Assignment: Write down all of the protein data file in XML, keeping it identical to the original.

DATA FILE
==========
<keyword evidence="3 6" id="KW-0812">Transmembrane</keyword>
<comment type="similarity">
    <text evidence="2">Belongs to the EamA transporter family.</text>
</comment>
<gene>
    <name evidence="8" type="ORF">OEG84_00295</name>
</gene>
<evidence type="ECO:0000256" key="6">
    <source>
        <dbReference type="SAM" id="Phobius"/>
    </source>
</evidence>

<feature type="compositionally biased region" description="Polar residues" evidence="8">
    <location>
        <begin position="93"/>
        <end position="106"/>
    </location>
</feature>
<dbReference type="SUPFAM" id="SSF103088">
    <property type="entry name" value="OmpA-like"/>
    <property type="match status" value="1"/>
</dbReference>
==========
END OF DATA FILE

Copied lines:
<keyword evidence="3 6" id="KW-0812">Transmembrane</keyword>
<comment type="similarity">
    <text evidence="2">Belongs to the EamA transporter family.</text>
</comment>
<gene>
    <name evidence="8" type="ORF">OEG84_00295</name>
</gene>
<evidence type="ECO:0000256" key="6">
    <source>
        <dbReference type="SAM" id="Phobius"/>
    </source>
</evidence>

<feature type="compositionally biased region" description="Polar residues" evidence="8">
    <location>
        <begin position="93"/>
        <end position="106"/>
    </location>
</feature>
<dbReference type="SUPFAM" id="SSF103088">
    <property type="entry name" value="OmpA-like"/>
    <property type="match status" value="1"/>
</dbReference>